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16 July 2002 Characterization and control of organic airborne contamination in lithographic processing
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In the DUV lithographic process, airborne contamination, such as ammonia and 1-methyl-2-pyrrolidinone, is known to present several processing problems. Presently, these airborne contaminants are effectively controlled using either acid-base or ion-exchange chemistry. However, as lithographic processing moves towards the creation of smaller features using 193 nm and 157 nm technologies, airborne and condensable organic contamination presents an ever-increasing concern. In addition, the wide range of chemical and physical properties of the organic contaminants found in the processing environment, do not lend themselves to effective control using the specific chemisorptive techniques currently applied. In conjunction with our efforts to design improved chemical filters for the effective control of organic airborne contaminants, we have attempted to characterize the organic airborne contamination found in the lithographic processing environment. In addition, we have evaluated the effectiveness of activated carbon filters for their removal. In this report, we will present our current findings and reveal some of the benefits and concerns associated with the use of activated carbon-based chemical filters for the control of organic airborne contamination in present and future processing applications.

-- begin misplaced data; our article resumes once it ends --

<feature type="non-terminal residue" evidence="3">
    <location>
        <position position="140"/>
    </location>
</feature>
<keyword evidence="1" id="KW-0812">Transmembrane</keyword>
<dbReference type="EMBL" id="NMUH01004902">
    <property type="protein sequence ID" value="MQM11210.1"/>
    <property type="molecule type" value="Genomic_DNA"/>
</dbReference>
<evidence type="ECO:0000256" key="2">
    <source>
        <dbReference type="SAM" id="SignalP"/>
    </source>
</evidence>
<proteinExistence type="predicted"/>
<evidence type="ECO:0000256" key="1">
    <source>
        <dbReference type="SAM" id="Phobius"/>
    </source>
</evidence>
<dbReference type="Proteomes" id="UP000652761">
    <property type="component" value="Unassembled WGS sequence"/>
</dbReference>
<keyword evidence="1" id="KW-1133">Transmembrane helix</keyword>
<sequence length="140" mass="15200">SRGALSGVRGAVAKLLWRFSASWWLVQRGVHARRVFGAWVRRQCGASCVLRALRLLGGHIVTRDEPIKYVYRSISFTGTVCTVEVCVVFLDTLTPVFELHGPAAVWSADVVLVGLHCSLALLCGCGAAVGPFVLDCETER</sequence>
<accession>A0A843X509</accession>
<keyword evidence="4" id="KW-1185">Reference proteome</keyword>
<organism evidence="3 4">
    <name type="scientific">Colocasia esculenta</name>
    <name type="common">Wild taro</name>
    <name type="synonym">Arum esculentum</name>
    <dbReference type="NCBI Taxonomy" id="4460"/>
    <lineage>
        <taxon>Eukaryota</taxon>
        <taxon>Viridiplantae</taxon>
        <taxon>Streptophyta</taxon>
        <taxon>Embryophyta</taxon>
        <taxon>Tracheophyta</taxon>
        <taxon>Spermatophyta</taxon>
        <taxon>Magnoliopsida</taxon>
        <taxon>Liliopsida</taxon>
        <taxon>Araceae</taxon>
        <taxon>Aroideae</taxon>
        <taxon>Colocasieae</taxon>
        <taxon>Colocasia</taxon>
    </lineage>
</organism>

© (2002) COPYRIGHT Society of Photo-Optical Instrumentation Engineers (SPIE). Downloading of the abstract is permitted for personal use only.
Andrew J. Dallas, Kristine M. Graham, Marc Clarysse, and Vic Fonderle "Characterization and control of organic airborne contamination in lithographic processing", Proc. SPIE 4689, Metrology, Inspection, and Process Control for Microlithography XVI, (16 July 2002);

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